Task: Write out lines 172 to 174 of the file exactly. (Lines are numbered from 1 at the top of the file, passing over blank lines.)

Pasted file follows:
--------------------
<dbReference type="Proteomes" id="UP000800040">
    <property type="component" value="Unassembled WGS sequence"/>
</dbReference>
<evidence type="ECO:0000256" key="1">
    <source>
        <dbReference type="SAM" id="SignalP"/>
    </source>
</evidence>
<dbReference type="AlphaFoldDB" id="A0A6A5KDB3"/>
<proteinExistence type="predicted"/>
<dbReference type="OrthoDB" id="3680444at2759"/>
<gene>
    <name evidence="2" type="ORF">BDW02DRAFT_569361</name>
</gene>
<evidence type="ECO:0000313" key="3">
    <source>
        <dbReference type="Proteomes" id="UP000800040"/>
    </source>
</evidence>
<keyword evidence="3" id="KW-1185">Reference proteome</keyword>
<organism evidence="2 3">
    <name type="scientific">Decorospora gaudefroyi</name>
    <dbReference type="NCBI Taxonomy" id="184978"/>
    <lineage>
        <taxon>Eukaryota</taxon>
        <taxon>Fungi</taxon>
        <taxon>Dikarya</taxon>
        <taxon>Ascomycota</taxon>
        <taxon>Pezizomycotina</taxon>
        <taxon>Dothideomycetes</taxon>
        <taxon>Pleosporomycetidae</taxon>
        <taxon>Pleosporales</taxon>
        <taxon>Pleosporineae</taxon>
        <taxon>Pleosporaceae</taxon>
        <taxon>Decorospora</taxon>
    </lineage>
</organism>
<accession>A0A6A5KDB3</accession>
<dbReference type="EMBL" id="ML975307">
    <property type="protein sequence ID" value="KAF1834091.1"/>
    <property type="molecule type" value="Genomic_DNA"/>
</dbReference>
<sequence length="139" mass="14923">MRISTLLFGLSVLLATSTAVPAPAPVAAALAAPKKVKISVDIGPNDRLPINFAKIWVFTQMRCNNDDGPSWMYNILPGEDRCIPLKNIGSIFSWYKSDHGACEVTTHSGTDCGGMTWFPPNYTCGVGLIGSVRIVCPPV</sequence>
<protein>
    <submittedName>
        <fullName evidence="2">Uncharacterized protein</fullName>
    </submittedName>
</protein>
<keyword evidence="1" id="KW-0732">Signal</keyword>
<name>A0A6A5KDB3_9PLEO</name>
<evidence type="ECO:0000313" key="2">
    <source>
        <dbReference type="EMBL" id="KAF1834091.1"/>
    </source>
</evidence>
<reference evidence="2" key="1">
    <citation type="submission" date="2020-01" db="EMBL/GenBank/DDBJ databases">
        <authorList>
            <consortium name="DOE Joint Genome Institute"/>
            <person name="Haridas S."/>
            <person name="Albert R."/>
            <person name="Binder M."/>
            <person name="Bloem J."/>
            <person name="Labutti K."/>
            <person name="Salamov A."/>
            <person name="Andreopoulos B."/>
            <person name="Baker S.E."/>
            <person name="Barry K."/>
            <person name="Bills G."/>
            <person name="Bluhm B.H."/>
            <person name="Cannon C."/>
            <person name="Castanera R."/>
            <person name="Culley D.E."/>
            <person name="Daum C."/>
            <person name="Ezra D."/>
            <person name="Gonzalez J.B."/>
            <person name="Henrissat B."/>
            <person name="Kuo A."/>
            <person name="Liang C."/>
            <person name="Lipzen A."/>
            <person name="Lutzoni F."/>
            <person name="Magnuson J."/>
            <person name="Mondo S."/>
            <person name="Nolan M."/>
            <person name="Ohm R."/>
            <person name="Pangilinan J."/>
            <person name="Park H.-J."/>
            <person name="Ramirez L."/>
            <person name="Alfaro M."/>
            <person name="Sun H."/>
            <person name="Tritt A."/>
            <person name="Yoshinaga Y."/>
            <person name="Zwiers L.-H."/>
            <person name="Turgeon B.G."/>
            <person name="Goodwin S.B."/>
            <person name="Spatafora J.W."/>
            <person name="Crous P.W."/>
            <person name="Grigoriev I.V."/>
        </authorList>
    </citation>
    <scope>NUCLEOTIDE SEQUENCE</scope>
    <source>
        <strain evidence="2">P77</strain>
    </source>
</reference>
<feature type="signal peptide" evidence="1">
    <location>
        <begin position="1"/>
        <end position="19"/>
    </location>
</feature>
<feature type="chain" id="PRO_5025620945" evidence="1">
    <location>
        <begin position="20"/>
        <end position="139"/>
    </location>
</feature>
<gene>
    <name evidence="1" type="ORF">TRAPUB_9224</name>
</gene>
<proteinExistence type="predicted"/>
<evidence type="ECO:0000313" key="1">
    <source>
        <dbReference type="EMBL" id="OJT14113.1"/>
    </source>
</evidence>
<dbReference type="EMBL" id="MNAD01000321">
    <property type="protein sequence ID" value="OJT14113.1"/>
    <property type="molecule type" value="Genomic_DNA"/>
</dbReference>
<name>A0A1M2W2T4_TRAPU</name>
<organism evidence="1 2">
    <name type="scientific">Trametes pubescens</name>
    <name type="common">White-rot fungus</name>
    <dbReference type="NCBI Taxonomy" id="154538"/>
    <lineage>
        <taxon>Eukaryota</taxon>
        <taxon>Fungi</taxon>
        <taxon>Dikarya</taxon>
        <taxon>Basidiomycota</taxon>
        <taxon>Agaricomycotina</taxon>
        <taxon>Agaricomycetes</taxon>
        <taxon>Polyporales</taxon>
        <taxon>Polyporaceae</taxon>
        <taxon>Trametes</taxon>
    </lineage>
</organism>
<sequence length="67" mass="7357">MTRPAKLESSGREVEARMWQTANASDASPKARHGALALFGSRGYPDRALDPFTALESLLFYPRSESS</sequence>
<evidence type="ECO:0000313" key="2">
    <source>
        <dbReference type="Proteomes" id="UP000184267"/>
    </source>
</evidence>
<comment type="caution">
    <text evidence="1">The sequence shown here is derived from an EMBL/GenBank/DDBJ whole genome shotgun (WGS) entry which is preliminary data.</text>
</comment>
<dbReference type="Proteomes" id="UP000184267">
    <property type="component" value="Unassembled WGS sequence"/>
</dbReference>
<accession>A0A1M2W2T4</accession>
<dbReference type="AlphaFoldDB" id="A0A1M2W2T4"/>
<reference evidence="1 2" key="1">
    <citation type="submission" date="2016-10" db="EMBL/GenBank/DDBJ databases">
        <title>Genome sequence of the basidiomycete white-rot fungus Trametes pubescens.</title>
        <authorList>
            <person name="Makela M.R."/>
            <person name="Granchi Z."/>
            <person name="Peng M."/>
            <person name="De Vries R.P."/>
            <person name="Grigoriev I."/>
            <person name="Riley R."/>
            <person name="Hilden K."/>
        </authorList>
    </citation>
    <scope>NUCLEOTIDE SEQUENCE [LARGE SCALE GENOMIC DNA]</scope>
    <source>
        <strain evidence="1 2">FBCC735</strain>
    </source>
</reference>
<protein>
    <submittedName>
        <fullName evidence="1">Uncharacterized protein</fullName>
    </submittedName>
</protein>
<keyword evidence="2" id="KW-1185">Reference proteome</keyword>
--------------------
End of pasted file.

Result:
            <person name="Hilden K."/>
        </authorList>
    </citation>